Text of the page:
Did Google Kill Exact Match? Here Are 3 Tips to Keep Paid Search Running Smoothly
Everyone knows that in order to buy ad space within Google search results you need to bid on keywords. What you may not know is that Google gives search marketers a few levers to help control keyword quality. These levers are called match types. Match types ultimately determine what type of queries your ads will show for based on the keywords you’re bidding on.
On March 17th Google modified the way match types function, specifically exact match. This change sparked a slight uproar within the search marketing community and had SEMs from all around the world claiming, “exact match is dead.”
Google exact match update explained
Google defines exact match as “a keyword setting that allows your ad to show only when someone searches for your keyword or close variants of your keyword.”
Did you catch that close variants part? That’s where the change happened. Previously close variants included misspellings, plural adjustments, abbreviations, and accents. Close variants have now been expanded to include the reordering of words and addition or removal of function words (words such as a, the, to, from, in, on, for, but, and etc.). The challenge for paid search agencies and SEM professionals is that exact match can no longer preserve specific word order or filter out function words. Check out the examples below.
Exact match examples with function words added, removed or changed
Exact match examples with words reordered
The impact on search marketing advertisers
As a result from the recent change, paid search advertisers who rely on exact match keywords can expect to see a slight increase in impressions and clicks with a comparable or slightly lower click-through rate. While an increase of impressions and clicks doesn’t sound like a bad thing, this increase could lead to expanded spending which some advertisers will not have the appetite for. If you’re not running any campaigns with exact match keywords this update will not affect you. But then we need to have a little talk about why you aren’t using exact match keywords…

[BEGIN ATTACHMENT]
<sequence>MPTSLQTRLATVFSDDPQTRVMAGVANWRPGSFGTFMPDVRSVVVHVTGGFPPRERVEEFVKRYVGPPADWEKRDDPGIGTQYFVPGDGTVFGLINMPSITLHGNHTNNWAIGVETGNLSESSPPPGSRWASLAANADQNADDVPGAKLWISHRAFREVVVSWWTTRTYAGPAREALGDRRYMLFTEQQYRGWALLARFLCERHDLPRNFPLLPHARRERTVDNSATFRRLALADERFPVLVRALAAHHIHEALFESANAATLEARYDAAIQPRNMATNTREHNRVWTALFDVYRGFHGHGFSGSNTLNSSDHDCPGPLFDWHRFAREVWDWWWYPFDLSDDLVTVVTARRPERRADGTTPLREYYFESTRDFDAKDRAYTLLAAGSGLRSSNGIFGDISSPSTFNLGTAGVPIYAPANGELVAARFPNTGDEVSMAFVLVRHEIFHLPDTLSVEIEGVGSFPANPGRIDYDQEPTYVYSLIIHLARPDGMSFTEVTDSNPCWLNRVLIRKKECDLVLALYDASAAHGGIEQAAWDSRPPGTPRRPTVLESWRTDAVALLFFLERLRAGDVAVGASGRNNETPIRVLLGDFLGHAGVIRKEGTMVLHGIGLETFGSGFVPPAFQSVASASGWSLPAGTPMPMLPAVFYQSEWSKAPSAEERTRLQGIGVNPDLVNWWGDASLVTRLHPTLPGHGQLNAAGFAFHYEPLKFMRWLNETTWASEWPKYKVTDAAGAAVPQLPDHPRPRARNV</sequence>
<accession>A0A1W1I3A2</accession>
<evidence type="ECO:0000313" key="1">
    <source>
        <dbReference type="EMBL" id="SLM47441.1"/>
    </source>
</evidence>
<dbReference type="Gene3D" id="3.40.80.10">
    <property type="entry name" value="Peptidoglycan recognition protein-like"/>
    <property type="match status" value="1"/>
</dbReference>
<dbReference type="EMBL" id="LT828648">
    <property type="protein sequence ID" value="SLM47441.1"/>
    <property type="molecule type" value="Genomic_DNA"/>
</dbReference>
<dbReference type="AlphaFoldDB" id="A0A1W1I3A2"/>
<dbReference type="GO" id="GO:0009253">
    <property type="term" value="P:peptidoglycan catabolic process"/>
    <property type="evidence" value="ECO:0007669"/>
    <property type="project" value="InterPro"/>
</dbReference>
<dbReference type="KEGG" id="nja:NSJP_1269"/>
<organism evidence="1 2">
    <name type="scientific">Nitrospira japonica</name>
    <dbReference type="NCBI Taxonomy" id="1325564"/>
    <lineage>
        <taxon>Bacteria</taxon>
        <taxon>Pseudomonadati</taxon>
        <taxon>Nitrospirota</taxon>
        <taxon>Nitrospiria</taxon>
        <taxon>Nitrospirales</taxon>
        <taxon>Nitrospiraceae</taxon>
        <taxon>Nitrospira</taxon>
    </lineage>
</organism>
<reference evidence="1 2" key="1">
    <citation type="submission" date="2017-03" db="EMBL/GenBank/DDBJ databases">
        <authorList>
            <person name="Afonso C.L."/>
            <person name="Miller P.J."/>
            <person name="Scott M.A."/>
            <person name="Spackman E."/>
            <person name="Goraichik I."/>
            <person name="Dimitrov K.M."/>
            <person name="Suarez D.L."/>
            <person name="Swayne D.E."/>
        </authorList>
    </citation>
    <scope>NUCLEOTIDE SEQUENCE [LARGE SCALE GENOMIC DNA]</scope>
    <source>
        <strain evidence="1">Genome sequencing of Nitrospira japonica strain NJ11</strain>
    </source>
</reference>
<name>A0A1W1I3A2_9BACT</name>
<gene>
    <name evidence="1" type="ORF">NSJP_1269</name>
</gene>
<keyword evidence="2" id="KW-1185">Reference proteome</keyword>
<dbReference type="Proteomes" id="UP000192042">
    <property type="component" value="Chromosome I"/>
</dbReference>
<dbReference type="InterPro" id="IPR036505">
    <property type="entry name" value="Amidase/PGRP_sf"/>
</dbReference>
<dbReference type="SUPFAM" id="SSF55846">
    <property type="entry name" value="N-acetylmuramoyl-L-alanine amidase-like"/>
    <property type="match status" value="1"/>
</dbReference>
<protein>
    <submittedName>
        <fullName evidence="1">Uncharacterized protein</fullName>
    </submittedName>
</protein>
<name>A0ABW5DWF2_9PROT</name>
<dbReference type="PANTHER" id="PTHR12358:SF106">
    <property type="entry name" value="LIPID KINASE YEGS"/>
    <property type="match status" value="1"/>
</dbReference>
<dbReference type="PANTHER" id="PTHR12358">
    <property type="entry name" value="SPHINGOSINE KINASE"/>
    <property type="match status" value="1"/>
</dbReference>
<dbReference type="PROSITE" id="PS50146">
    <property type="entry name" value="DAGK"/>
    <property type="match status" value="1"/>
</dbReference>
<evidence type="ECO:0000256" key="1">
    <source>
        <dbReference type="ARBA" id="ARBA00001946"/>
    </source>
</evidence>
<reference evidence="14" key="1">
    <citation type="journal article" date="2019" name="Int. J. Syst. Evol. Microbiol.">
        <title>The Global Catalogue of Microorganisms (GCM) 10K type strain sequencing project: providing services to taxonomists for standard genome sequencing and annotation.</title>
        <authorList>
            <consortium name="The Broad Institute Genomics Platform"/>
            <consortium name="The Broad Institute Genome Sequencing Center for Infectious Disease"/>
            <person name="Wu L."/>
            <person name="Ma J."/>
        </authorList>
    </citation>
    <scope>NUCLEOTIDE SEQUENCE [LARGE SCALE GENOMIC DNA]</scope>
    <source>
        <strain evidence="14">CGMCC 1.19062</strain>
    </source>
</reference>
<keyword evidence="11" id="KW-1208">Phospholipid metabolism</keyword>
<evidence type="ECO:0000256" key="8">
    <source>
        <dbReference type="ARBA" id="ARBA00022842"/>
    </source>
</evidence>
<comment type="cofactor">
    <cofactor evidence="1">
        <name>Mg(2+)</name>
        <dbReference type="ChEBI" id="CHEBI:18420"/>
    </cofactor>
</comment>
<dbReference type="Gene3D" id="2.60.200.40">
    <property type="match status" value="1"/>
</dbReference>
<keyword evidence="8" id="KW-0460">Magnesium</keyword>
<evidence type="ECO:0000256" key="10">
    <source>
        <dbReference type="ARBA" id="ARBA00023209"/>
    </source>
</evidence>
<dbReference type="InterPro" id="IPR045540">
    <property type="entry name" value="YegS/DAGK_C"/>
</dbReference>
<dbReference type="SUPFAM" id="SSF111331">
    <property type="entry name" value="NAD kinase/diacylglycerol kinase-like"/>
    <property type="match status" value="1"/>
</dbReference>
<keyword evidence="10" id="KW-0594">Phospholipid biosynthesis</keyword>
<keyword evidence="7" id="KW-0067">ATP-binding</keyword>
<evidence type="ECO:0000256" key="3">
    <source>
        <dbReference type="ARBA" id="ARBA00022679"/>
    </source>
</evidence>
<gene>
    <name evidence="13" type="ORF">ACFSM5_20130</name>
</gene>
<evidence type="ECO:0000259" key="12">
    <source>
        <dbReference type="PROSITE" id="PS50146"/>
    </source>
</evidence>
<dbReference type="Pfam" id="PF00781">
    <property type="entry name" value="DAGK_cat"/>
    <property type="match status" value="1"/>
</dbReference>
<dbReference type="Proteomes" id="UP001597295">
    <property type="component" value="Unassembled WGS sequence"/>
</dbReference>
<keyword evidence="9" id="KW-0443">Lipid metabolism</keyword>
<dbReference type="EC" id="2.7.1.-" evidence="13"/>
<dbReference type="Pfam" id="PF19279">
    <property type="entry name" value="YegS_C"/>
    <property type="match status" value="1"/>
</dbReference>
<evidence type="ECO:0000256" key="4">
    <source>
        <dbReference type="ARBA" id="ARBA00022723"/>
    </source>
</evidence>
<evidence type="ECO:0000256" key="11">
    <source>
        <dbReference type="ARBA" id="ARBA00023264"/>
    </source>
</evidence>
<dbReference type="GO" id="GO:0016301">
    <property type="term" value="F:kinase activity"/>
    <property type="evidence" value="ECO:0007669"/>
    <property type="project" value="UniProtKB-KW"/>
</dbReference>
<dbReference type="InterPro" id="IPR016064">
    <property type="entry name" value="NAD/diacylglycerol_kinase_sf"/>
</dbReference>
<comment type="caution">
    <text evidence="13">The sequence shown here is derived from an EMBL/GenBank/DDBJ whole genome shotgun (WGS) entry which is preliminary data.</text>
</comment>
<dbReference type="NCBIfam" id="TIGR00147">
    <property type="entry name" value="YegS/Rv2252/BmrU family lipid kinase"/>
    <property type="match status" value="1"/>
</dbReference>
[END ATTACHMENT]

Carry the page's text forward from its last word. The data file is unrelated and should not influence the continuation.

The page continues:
3 tips to keep paid search running smoothly
Assuming your ad buy is running across a sizable amount of exact match keywords the task of determining relevance is no longer on Google, it’s on you. With efficiency and performance at stake, search advertisers will need to place more emphasis on their AdWords account structure, campaign setup and negatives list. Here are 3 quick tips to keep your search programs in tip-top shape:
1. Review current keyword mapping
Depending on how your keywords are mapped, you may need to further segment ad groups / campaigns and layer negatives to ensure high-bid exact match keywords do not overlap with low-bid phrase and broad modified keywords.
2. Revisit your ad copy
With the exact match type leveraging machine based learning to semantically modify the keywords your ads now show for, intent is everything. Are your current ad units for exact match keywords tailored to the searcher’s intent? Well let’s hope so. What about after reordering the query or adding function words? If not, I see an ad copy refresh in your near future.
3. Monitor close variants within the search query report
Increase the amount of time spent mining the AdWords search query report. Use the match type filter to determine what close variants should be added to your keyword or negatives list.
Preparing for future match type changes
Google is clearly transitioning to an intent based marketing platform and consistently looking at ways to improve the searcher’s experience, all while justifying reasons to increase advertiser’s search marketing budget. While we can’t say for certain when or what the next change Google will make to their match type functionality will be, we do know it’s coming and as digital marketers we must adapt to change.
If you’d like to learn more about MCD’s search capabilities or receive a complimentary paid search audit, please contact us today.